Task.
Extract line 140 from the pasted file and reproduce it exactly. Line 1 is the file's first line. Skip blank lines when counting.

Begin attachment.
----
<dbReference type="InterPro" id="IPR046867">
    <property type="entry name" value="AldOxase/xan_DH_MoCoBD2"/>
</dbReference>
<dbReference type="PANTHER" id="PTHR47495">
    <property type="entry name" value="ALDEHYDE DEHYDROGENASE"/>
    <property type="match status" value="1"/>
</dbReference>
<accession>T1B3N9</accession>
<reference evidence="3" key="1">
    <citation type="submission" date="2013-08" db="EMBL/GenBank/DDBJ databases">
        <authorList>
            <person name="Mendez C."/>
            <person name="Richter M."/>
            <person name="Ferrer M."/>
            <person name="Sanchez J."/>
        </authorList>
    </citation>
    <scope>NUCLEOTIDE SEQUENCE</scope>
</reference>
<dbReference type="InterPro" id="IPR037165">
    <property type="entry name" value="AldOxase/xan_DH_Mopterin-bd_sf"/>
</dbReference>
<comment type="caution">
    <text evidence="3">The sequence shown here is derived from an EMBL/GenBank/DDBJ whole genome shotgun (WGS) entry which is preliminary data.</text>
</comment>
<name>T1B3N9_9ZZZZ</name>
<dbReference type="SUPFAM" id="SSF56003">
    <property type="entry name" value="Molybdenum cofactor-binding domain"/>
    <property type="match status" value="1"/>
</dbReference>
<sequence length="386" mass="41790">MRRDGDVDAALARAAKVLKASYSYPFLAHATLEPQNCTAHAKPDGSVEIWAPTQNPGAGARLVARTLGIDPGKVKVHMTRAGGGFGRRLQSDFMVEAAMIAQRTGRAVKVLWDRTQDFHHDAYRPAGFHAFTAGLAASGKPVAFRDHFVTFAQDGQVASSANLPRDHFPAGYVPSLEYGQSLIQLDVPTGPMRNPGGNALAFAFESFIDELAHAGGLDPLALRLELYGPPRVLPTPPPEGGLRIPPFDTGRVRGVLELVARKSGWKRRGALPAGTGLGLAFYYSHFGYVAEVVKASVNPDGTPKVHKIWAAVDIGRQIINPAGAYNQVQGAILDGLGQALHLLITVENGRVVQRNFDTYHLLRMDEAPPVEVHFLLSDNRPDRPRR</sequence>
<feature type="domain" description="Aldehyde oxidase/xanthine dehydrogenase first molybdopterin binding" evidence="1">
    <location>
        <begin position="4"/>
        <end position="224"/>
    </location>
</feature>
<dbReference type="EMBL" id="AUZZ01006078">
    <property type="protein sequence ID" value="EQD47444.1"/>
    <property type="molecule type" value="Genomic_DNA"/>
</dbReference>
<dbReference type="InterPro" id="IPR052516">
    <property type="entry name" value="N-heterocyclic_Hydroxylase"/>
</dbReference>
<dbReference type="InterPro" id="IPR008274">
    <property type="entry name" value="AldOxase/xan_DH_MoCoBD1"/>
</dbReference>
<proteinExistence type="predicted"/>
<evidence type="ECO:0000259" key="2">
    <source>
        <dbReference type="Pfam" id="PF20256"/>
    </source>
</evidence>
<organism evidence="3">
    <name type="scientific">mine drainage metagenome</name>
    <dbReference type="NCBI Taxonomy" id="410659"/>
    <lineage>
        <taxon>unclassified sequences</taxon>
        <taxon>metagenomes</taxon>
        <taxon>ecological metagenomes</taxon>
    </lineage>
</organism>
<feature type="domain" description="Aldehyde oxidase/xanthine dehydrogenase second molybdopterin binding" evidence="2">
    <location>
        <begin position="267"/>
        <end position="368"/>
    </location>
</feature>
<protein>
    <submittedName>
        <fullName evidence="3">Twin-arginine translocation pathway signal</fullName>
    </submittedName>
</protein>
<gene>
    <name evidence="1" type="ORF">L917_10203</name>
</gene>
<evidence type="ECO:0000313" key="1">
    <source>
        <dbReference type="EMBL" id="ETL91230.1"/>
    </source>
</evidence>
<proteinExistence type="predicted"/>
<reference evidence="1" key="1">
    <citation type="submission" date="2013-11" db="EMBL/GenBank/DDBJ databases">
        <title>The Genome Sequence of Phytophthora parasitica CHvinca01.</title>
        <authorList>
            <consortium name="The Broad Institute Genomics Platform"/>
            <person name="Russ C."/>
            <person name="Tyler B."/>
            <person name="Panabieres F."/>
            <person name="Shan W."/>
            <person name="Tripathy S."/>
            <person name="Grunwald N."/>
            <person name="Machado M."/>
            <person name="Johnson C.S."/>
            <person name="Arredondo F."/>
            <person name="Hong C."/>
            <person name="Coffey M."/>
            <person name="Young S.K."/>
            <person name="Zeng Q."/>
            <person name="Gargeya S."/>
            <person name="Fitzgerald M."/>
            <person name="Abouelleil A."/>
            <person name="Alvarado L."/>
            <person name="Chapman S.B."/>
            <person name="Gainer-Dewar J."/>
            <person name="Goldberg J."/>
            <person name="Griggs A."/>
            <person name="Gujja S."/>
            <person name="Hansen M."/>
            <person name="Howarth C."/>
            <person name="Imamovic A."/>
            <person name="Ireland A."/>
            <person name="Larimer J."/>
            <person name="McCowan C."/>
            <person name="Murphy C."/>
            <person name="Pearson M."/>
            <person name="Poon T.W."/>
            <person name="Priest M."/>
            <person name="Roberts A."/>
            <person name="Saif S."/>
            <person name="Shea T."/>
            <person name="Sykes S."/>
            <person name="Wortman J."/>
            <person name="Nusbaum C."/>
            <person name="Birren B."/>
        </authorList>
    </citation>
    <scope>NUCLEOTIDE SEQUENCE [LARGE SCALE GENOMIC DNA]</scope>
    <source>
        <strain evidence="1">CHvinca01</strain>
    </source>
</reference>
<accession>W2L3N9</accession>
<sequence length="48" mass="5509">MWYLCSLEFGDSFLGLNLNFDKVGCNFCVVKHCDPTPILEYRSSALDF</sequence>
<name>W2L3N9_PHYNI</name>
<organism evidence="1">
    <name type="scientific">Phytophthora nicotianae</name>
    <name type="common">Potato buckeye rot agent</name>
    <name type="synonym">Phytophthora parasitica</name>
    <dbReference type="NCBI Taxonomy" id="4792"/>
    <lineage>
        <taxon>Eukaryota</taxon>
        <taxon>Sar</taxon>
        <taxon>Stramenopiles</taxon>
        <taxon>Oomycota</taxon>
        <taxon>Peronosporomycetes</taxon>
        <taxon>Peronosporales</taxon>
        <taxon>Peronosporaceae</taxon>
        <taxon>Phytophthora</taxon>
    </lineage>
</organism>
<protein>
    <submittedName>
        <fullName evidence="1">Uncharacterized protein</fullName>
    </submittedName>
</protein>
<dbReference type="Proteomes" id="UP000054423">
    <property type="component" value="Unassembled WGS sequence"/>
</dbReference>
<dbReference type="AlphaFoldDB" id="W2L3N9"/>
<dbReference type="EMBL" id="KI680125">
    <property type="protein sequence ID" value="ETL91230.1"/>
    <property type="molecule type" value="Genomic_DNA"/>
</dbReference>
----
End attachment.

    <name type="synonym">Phytophthora parasitica</name>